But during He taught ballet in New York City public schools as part of the public relations work for the American Ballet Theater, and found that black teens who were resistant to ballet could connect with it – if he used the right music and stories to familiarize themselves with could identify.

“I love the magic of ballet and the language of ballet,” he said, “but I don’t love not being able to see my stories.” So he started Black Iris.

“Instead of waiting for someone to give me a seat at the table, I decided to build my own table,” he said. “It’s a vision of black creatives who tell our stories and our path without being censored and share those voices directly with our communities.”

“Wild” is part of this vision. “My mission is not to educate whites about the black experience,” said McQueen. “My mission is to give young black and brown people the opportunity to see their life as art and to encourage them to dream bigger.”

Initially, McQueen hoped to develop “game” in detention centers and work directly with young people in custody. The project is partially supported by a Soros Justice Fellowship awarded by the Open Society Foundation for projects promoting reform of the criminal justice system. McQueen is the first choreographer to be awarded one.

After it became clear that filming in prisons would not be possible during the pandemic, McQueen and Williams came up with the idea of ​​depicting the cell with a three-walled set that is inhabited by an adult dancer, Elijah Lancaster. Sometimes the walls look like concrete, but they also fill with pictures of other young men in custody – embodying the wall markings in the Ross photo – or the boy’s fantasies.

Lancaster, a member of Ailey II, dances expansively and barely fits into the room. The pictures on the walls suggest a world beyond. Sometimes we hear words (from Ross’ book “Juvie Talk”) from young men in juvenile detention. We see photos of these men, but also films of black dancers from all over the country who react to these stories in motion.

For the 24-year-old Lancaster, exploring his part was training. “Some of these kids were in the wrong place at the wrong time,” he said. “So much injustice. That is why this project has to take place. “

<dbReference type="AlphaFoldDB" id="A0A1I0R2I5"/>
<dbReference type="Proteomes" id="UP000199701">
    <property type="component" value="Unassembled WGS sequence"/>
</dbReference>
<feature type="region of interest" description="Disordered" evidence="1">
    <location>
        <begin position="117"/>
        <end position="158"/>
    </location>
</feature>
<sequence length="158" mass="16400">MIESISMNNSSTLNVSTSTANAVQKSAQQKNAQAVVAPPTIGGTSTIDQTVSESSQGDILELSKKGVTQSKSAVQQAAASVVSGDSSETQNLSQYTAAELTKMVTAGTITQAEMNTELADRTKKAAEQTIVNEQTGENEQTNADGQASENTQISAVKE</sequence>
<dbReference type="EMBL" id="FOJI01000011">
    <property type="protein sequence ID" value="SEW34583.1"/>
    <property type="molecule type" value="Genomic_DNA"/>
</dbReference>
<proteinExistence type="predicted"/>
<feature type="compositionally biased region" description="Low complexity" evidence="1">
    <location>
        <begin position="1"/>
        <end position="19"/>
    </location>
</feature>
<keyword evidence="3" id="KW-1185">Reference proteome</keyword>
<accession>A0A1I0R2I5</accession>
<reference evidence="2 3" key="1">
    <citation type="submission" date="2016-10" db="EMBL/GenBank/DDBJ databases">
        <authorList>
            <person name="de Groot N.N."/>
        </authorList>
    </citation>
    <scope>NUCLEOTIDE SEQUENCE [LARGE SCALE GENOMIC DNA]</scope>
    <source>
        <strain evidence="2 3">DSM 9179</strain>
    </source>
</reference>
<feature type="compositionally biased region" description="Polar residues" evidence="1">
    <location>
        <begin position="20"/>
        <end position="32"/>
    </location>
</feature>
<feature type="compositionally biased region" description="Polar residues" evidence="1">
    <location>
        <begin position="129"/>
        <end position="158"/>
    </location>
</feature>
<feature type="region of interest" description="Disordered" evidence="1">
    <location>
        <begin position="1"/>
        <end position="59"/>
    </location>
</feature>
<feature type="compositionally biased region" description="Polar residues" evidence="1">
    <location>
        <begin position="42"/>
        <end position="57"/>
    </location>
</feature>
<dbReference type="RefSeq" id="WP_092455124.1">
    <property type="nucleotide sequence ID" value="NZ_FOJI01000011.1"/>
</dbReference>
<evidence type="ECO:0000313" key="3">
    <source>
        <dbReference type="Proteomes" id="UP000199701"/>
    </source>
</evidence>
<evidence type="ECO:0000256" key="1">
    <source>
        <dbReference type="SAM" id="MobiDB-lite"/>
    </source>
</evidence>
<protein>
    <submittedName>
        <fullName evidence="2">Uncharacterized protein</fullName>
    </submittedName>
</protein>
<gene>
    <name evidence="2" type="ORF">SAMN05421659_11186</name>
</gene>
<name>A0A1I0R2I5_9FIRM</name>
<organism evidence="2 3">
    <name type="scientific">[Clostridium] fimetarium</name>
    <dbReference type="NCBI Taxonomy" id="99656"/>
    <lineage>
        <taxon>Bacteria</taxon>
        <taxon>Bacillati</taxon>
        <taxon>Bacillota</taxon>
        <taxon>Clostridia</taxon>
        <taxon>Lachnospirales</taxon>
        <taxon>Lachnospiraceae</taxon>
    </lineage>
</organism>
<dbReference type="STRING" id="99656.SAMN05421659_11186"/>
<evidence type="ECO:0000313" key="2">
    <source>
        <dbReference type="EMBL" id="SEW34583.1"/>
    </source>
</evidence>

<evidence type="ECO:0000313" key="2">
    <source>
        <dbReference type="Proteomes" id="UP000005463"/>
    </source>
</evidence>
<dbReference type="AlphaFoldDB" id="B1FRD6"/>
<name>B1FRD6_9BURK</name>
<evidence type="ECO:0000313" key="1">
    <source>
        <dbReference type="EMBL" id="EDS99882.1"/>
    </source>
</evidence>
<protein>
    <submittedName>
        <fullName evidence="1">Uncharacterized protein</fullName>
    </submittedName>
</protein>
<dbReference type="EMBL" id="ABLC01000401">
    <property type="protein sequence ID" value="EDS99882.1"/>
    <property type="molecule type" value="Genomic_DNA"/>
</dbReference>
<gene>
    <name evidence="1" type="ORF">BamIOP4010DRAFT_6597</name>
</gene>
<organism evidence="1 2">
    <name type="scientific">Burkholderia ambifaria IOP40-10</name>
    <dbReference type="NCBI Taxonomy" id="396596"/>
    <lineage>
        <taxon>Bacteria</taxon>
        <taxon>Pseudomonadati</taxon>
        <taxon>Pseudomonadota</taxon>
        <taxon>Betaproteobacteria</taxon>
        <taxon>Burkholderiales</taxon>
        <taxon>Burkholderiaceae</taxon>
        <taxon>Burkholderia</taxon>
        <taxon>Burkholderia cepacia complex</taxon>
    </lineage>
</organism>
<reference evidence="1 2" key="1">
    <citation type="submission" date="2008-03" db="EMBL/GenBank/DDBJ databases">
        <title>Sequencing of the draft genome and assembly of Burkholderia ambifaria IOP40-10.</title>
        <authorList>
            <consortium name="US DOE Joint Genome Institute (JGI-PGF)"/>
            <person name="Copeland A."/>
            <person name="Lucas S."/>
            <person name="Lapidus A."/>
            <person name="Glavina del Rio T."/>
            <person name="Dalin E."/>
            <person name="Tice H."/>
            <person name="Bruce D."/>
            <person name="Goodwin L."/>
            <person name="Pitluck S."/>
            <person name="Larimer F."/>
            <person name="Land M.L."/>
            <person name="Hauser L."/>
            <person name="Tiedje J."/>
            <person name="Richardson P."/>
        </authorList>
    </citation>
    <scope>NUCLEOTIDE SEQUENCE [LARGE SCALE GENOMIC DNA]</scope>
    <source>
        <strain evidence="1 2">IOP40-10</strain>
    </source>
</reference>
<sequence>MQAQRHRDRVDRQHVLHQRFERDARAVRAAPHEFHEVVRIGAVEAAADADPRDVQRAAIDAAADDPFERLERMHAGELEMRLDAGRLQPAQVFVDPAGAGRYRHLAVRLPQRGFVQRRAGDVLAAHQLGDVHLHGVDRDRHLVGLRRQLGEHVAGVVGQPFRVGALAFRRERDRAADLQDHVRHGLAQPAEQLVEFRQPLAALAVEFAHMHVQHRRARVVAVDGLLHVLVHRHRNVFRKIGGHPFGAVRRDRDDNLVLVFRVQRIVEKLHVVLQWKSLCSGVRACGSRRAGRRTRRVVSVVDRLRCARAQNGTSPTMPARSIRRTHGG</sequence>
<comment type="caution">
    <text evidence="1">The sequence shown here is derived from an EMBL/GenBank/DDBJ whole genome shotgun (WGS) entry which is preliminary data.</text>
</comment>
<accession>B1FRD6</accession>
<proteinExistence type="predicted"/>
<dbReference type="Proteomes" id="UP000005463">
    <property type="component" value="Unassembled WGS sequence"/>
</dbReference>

Filming during a pandemic wasn’t easy, but the hardest part of making Game was living up to the responsibility of telling real people’s stories through art. “You want to get it right,” said McQueen.

McQueen said he felt that pressure especially in his decision to deal with sexual abuse. “Wild” may have been inspired by a children’s book, but it contains corrections officers more menacing than Sendak’s monsters. One sexually assaults Lancaster’s character. The scene is not graphic, but it is clear what is happening. The episode mirrors many that McQueen discovered in his research.

“Can I do that?” McQueen remembered wondering. He decided he had to. “I can’t leave out parts of the story to please other people,” he said.

For McQueen, this fight against self-censorship is a holdover from how he believes ballet companies have controlled and constrained it in the past. “They want a censored and filtered version that suits their aesthetic and their idea of ​​blackness,” he said.

Working outside of these companies – just collecting donations and logistics – is a challenge. “I don’t think people really understand how hard it is,” said McQueen.

In “Wild”, however, he can express anything he wants and in the dance language that he loves. When the boy imagines sailing the seas in this paper boat, he balances on his bed like a ballet dancer.